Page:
WINDHAM — The town is bringing in an outside management consultant to review Windham Public Works after some concerns have been raised about the department, including its leadership.
Town Manager Tony Plante said after the Feb. 27 Town Council meeting that the town has enlisted the services of consultant Bill O’Brien to do an evaluation of the department.
Plante said that he met with the entire public works staff on Tuesday and that members of the group raised “general concerns about the department” along with concerns related to public works leadership.
According to Plante, O’Brien will be interviewing the department staff to “get a third party perspective.”
“What we’re focused on is identifying any issues or problems that may be present in the public works department, and to develop recommendations for resolving those,” Plante told the council during the meeting.
Lorne Smith addressed the council Tuesday night and noted that he is a Teamsters representative for the public works department.
Smith alleged afterward that there is a “leadership problem at public works” and that there is “fear and intimidation” within the department.
Several members of the public works department were present at the meeting Tuesday night, as was Public Works Director Doug Fortier, who sat on the other side of the audience.
While the public works employees didn’t speak during the public comment section, several residents did. They expressed frustration with department leadership.
Afterwards, Fortier mostly declined to comment on remarks made at the meeting or the situation generally, saying that the situation was a personnel issue that he couldn’t address publicly at this time.
When asked if he envisioned a time when he could comment more on the situation, Fortier, who said he has been part of the department for 25 years and director for 14, responded, “I would hope so.”
During the meeting, several councilors referenced a provision within the town charter that limits direct communication between councilors and town staff.
The town charter says that “except for the purpose of inquiry, the Council and its members shall deal with the administrative service solely through the Manager and neither the Council nor any member thereof shall give orders to any subordinates of the Manager, either publicly or privately.”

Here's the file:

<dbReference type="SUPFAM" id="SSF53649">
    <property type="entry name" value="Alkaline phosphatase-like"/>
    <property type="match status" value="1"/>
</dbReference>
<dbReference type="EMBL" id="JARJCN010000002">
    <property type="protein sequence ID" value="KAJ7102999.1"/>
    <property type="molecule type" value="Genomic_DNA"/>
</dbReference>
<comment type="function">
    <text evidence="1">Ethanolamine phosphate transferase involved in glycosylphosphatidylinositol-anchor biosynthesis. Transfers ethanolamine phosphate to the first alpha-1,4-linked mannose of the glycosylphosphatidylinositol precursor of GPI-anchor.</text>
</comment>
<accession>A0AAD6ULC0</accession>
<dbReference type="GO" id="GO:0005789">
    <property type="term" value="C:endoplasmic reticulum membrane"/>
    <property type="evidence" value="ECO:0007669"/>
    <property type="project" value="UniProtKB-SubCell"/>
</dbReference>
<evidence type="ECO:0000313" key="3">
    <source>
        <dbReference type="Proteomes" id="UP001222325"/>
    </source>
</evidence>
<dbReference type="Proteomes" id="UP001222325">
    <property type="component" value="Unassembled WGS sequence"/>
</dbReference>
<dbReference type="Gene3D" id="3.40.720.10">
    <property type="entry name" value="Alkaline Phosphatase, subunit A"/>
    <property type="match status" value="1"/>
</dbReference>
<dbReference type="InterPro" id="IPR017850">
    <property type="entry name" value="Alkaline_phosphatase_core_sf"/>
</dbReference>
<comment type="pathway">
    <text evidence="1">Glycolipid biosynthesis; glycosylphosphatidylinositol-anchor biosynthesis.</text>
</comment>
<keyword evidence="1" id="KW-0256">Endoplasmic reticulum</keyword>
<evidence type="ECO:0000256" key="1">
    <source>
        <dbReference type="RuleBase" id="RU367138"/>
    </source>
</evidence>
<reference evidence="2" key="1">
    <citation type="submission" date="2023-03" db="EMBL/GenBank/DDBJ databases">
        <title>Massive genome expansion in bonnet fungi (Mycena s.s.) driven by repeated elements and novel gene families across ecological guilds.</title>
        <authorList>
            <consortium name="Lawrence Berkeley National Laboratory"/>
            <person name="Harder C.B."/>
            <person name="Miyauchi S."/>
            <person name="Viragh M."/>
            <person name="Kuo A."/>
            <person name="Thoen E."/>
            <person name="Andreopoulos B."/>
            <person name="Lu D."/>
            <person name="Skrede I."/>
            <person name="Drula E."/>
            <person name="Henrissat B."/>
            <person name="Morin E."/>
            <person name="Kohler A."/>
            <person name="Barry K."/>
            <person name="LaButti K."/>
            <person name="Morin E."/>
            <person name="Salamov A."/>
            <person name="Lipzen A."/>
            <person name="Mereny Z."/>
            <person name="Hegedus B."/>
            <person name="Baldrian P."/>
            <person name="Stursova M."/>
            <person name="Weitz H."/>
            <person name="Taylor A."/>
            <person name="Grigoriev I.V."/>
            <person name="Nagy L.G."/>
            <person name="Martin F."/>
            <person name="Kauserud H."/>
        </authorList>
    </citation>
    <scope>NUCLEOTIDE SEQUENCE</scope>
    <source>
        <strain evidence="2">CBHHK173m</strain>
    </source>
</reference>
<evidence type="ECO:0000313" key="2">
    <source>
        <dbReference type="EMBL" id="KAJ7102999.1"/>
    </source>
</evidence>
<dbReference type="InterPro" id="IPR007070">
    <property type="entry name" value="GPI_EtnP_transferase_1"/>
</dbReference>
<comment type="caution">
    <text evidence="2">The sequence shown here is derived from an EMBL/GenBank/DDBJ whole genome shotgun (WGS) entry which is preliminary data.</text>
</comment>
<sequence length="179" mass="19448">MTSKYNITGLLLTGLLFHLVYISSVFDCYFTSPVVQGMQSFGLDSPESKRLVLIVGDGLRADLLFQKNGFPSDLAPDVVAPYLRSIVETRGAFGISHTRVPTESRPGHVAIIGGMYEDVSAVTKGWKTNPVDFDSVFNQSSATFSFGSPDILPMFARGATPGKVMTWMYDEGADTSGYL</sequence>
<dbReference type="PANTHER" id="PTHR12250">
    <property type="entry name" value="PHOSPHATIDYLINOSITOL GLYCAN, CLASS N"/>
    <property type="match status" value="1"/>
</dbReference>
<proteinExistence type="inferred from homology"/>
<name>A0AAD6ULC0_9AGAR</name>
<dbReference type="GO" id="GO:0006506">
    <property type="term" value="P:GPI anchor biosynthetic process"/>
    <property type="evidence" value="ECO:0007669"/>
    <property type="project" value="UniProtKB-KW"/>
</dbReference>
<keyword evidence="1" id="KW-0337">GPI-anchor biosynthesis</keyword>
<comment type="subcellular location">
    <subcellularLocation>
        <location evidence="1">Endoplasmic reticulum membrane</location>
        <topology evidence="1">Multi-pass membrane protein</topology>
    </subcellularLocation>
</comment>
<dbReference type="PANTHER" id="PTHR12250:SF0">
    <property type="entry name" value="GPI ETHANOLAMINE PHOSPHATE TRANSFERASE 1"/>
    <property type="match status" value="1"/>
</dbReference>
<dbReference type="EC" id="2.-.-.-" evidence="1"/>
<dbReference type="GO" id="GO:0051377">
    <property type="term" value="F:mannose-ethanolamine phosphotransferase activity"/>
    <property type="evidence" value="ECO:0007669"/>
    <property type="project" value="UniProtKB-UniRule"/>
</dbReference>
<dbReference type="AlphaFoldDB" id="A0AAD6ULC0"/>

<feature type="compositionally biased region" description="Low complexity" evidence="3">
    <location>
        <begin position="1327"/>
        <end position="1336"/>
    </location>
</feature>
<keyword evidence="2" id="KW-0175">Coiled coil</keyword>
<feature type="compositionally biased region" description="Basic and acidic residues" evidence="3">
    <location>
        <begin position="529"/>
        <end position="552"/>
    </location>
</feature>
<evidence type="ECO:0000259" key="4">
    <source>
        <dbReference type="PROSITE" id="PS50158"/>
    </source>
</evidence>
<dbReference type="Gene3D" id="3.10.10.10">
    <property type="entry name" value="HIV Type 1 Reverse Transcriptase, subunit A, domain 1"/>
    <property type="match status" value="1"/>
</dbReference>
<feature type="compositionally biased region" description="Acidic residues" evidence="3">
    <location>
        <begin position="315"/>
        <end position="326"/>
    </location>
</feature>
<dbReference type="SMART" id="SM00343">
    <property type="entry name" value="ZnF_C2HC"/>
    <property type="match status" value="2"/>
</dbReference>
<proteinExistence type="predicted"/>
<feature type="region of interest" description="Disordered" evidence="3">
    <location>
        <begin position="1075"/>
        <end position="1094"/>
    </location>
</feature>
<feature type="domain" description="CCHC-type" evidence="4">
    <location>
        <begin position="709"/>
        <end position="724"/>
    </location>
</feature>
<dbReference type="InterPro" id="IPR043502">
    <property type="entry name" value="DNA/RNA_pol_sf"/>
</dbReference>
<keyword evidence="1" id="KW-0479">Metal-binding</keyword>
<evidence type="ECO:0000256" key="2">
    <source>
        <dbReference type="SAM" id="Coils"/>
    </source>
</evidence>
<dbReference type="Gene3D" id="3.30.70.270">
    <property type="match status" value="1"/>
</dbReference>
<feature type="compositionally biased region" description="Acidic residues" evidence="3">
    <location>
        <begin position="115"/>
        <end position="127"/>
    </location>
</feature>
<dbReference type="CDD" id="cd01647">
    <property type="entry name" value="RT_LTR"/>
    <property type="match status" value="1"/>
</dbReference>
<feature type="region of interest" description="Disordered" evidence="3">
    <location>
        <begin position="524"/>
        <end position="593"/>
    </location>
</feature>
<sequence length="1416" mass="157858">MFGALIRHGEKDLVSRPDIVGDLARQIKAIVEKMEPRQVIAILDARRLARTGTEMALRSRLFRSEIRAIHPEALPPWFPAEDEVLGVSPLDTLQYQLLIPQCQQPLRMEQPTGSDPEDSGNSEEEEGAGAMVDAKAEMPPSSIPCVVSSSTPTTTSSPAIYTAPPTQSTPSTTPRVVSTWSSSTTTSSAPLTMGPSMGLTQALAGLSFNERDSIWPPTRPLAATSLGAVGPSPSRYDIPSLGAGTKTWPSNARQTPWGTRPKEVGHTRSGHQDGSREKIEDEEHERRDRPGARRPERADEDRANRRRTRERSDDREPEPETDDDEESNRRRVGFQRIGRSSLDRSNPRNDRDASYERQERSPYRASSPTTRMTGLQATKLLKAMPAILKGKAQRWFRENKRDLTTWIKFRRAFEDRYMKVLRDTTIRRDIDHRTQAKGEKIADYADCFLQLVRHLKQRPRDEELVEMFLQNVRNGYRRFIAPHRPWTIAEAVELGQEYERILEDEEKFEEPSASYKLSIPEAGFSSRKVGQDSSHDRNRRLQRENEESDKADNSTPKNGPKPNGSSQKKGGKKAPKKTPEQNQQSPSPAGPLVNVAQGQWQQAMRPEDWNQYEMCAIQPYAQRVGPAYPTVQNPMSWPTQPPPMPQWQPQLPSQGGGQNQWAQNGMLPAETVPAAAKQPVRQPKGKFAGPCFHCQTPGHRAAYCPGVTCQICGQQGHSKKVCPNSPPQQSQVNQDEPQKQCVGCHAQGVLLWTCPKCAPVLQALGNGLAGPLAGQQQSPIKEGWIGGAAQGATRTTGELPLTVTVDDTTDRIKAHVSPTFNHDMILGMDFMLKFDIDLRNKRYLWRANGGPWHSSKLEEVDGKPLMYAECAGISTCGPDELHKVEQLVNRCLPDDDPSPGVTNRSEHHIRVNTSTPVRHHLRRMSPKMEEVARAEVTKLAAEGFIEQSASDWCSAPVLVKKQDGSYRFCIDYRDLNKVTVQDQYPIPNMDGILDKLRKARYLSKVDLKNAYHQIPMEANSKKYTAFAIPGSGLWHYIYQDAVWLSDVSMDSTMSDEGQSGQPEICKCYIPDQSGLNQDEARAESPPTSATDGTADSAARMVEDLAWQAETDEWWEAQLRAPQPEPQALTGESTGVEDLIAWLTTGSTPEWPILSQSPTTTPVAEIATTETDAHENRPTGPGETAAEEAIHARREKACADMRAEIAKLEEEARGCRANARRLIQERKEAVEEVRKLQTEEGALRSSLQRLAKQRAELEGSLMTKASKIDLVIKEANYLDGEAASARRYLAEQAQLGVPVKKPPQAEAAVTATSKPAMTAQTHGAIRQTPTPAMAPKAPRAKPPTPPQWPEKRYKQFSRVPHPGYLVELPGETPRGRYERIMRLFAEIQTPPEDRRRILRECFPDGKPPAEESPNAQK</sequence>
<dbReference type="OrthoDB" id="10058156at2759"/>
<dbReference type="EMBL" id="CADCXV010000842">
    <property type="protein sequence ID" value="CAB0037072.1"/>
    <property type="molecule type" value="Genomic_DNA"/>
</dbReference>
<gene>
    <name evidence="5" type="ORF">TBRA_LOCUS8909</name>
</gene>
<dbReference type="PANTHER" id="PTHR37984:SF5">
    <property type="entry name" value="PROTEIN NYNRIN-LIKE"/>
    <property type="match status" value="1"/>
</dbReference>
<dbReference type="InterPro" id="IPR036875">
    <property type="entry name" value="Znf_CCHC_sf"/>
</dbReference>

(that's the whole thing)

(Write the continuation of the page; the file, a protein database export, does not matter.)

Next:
Councilor Dennis Welch said that he would like to add a discussion of that provision to a future council agenda.
“This policy about town employees not talking to the council members, I don’t like it. And I’m going to bring it up to see if we can get rid of it,” Welch said. “They’re not just employees, but most of them live in this town, and they should have a right to talk to their elected officials.”
Councilor Clayton Haskell said he appreciated the public works employees attending the meeting Tuesday night.
“I would like to thank the public works people for coming in tonight — it was greatly appreciated. I would like to hear from some of the public works people,” Haskell said. “But, I know we’re already gone through that process now. But rest assured, it will come to a head and it will get taken care of some way. Believe me.”
Haskell also went outside the town hall during a council break and spoke briefly with the group of public works employees.
Plante said he told the public works employees that “this is not the first time that we’ve had to bring somebody in who is not part of the town, to take an objective look at what is going on or not going on,” adding that “it’s not normal.”
He said that “it took a couple weeks to work out the details” of the third party review and that the effort will seek to “dig in and find out what’s going on.”
Matt Junker can be reached at 781-3661 ext. 123 or firstname.lastname@example.org. Follow him on Twitter: @MattJunker.
Lorne Smith, at the podium, said he is a Teamsters representative for Windham public works employees while addressing the Windham Town Council Tuesday night.